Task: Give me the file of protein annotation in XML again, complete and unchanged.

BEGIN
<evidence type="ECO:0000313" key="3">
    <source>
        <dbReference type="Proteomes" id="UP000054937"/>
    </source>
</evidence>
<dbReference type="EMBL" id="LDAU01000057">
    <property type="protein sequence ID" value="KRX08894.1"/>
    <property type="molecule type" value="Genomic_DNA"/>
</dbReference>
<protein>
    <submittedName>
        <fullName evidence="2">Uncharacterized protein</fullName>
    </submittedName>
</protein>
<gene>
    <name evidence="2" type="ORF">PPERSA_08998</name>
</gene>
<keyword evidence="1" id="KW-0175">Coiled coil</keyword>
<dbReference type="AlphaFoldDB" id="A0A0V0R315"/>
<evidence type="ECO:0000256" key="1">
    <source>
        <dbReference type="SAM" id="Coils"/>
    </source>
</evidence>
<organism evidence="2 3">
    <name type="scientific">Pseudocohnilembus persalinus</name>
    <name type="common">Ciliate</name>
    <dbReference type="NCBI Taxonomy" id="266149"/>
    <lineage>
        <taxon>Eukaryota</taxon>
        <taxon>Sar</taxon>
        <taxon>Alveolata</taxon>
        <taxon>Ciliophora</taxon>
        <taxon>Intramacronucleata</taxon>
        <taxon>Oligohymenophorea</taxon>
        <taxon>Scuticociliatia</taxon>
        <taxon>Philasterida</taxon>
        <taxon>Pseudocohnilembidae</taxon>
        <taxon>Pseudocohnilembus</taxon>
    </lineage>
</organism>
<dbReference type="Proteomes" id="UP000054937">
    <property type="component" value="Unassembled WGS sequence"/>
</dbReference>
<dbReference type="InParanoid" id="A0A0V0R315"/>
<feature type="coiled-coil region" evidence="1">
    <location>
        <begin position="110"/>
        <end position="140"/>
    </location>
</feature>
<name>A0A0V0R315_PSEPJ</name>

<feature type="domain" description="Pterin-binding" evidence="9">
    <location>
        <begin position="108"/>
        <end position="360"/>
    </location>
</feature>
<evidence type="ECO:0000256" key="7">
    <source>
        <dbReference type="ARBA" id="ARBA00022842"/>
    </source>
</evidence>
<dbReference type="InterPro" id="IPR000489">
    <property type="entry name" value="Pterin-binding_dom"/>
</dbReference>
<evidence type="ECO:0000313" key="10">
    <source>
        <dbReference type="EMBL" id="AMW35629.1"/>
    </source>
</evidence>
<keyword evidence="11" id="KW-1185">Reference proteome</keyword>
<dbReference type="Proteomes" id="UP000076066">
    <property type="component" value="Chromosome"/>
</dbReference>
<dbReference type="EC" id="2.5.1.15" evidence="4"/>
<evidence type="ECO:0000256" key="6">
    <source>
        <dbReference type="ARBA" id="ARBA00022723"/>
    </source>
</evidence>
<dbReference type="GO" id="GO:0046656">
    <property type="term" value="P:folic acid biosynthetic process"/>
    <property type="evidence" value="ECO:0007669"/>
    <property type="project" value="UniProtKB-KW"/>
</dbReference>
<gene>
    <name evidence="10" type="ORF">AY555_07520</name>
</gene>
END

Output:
<evidence type="ECO:0000313" key="3">
    <source>
        <dbReference type="Proteomes" id="UP000054937"/>
    </source>
</evidence>
<dbReference type="EMBL" id="LDAU01000057">
    <property type="protein sequence ID" value="KRX08894.1"/>
    <property type="molecule type" value="Genomic_DNA"/>
</dbReference>
<protein>
    <submittedName>
        <fullName evidence="2">Uncharacterized protein</fullName>
    </submittedName>
</protein>
<gene>
    <name evidence="2" type="ORF">PPERSA_08998</name>
</gene>
<keyword evidence="1" id="KW-0175">Coiled coil</keyword>
<dbReference type="AlphaFoldDB" id="A0A0V0R315"/>
<evidence type="ECO:0000256" key="1">
    <source>
        <dbReference type="SAM" id="Coils"/>
    </source>
</evidence>
<organism evidence="2 3">
    <name type="scientific">Pseudocohnilembus persalinus</name>
    <name type="common">Ciliate</name>
    <dbReference type="NCBI Taxonomy" id="266149"/>
    <lineage>
        <taxon>Eukaryota</taxon>
        <taxon>Sar</taxon>
        <taxon>Alveolata</taxon>
        <taxon>Ciliophora</taxon>
        <taxon>Intramacronucleata</taxon>
        <taxon>Oligohymenophorea</taxon>
        <taxon>Scuticociliatia</taxon>
        <taxon>Philasterida</taxon>
        <taxon>Pseudocohnilembidae</taxon>
        <taxon>Pseudocohnilembus</taxon>
    </lineage>
</organism>
<dbReference type="Proteomes" id="UP000054937">
    <property type="component" value="Unassembled WGS sequence"/>
</dbReference>
<dbReference type="InParanoid" id="A0A0V0R315"/>
<feature type="coiled-coil region" evidence="1">
    <location>
        <begin position="110"/>
        <end position="140"/>
    </location>
</feature>
<name>A0A0V0R315_PSEPJ</name>

<feature type="domain" description="Pterin-binding" evidence="9">
    <location>
        <begin position="108"/>
        <end position="360"/>
    </location>
</feature>
<evidence type="ECO:0000256" key="7">
    <source>
        <dbReference type="ARBA" id="ARBA00022842"/>
    </source>
</evidence>
<dbReference type="InterPro" id="IPR000489">
    <property type="entry name" value="Pterin-binding_dom"/>
</dbReference>
<evidence type="ECO:0000313" key="10">
    <source>
        <dbReference type="EMBL" id="AMW35629.1"/>
    </source>
</evidence>
<keyword evidence="11" id="KW-1185">Reference proteome</keyword>
<dbReference type="Proteomes" id="UP000076066">
    <property type="component" value="Chromosome"/>
</dbReference>
<dbReference type="EC" id="2.5.1.15" evidence="4"/>
<evidence type="ECO:0000256" key="6">
    <source>
        <dbReference type="ARBA" id="ARBA00022723"/>
    </source>
</evidence>
<dbReference type="GO" id="GO:0046656">
    <property type="term" value="P:folic acid biosynthetic process"/>
    <property type="evidence" value="ECO:0007669"/>
    <property type="project" value="UniProtKB-KW"/>
</dbReference>
<gene>
    <name evidence="10" type="ORF">AY555_07520</name>
</gene>